OTHER RESEARCH: SIDE INTERESTS Early galaxy formation and the end of the cosmic dark ages One of the main challenges in modern cosmology is to quantify how small density fluctuations at the recombination epoch at redshift around z=1000 evolved into the galaxies and the large-scale structure we observe in the universe today. My Ph.D. thesis with Joe Silk focused on ways of probing the interesting intermediate epoch. The emphasis was on the role played by non-linear feedback, where a small fraction of matter forming luminous objects such as stars or QSO’s can inject enough energy into their surrounding to radically alter subsequent events. We know that the intergalactic medium (IGM) was reionized at some point, but the details of when and how this occurred remain open. The absence of a Gunn-Peterson trough in the spectra of high-redshift quasars suggests that it happened before z=5, which could be achieved through supernova driven winds from early galaxies. Photoionization was thought to be able to partially reionize the IGM much earlier, perhaps early enough to affect the cosmic microwave background (CMB) fluctuations, especially in an open universe. However, extremely early reionization is ruled out by the COBE FIRAS constraints on the Compton y-distortion. To make predictions for when the first objects formed and how big they were, you need to worry about something I hate: molecules. Although I was so fed up with rate discrepancies in the molecule literature that I verged on making myself a Ghostbuster-style T-shirt reading “MOLECULES – JUST SAY NO”, the irony is that my molecule paper that I hated so much ended up being one of my most cited ones. Whereas others that I had lots of fun with went largely unnoticed…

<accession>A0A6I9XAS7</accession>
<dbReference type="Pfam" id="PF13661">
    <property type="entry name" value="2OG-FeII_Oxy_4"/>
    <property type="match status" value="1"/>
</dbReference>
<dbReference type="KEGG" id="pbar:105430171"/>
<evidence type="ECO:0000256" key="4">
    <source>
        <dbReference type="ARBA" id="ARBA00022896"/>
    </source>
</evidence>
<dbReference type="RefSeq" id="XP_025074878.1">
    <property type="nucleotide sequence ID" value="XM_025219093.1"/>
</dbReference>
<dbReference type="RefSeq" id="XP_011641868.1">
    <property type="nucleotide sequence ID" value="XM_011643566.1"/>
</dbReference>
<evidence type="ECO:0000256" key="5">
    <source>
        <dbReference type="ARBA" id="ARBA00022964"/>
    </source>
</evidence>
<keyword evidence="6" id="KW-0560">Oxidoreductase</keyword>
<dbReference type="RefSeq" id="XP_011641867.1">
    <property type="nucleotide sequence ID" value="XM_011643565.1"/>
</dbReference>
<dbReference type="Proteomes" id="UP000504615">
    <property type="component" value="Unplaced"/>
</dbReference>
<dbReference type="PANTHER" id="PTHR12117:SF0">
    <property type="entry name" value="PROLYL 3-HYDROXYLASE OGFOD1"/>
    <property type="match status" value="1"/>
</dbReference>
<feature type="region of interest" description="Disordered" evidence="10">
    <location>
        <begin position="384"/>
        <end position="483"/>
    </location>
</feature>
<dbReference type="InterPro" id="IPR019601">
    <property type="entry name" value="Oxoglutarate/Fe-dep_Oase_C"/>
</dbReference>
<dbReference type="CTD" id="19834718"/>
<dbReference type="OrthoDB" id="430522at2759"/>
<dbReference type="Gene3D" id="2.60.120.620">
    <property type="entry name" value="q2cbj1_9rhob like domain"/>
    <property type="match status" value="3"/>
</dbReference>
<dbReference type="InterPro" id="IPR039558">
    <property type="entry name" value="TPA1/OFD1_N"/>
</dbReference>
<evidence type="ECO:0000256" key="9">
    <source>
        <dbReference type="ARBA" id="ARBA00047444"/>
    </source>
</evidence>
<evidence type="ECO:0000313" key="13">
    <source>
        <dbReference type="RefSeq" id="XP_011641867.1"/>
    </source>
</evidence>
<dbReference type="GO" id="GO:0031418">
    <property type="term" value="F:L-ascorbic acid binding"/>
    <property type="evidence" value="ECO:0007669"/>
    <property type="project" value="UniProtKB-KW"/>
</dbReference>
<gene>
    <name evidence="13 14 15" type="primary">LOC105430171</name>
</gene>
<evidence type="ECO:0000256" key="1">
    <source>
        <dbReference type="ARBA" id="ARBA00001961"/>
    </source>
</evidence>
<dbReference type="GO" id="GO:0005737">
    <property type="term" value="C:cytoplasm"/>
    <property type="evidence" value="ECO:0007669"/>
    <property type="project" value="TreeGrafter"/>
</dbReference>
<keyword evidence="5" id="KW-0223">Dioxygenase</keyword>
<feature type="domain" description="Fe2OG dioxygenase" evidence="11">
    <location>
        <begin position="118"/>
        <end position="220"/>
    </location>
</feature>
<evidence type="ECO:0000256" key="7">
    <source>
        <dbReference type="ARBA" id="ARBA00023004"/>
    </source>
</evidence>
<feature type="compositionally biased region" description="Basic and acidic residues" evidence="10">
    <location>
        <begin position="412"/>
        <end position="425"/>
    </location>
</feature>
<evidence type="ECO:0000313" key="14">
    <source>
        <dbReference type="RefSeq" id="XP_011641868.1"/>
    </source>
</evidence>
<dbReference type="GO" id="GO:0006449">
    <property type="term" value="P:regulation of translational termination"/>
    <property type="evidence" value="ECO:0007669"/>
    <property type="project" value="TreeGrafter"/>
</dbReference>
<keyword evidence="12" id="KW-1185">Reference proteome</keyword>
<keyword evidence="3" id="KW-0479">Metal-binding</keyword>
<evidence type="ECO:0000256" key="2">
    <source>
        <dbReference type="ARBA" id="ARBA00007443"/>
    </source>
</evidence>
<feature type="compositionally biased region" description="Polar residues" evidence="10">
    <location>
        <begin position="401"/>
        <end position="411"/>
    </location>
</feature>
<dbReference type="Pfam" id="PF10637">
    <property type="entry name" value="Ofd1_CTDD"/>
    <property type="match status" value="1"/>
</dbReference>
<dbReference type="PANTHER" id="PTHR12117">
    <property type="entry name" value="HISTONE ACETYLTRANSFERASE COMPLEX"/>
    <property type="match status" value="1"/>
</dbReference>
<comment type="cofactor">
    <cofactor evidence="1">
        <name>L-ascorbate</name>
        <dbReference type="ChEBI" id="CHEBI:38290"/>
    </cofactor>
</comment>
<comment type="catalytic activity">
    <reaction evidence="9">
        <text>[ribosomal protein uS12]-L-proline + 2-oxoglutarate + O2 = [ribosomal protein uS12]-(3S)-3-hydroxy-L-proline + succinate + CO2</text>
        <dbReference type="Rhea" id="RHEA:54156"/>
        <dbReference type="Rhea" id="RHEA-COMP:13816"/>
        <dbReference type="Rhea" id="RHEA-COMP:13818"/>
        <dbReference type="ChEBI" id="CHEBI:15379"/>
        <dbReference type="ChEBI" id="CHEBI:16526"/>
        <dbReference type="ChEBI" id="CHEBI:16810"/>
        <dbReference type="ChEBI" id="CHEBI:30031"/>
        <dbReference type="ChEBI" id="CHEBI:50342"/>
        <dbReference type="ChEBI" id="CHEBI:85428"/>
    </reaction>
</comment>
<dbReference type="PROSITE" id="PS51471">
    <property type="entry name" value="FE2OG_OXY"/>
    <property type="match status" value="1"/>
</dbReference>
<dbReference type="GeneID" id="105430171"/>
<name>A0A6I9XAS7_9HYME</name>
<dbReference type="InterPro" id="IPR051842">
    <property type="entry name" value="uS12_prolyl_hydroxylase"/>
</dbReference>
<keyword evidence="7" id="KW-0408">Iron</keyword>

Math problemsI’m also interested in physics-related mathematics problems in general. For instance, if you don’t believe that part of a constrained elliptic metal sheet may bend towards you if you try to push it away, you are making the same mistake that the famous mathematician Hadamard once did.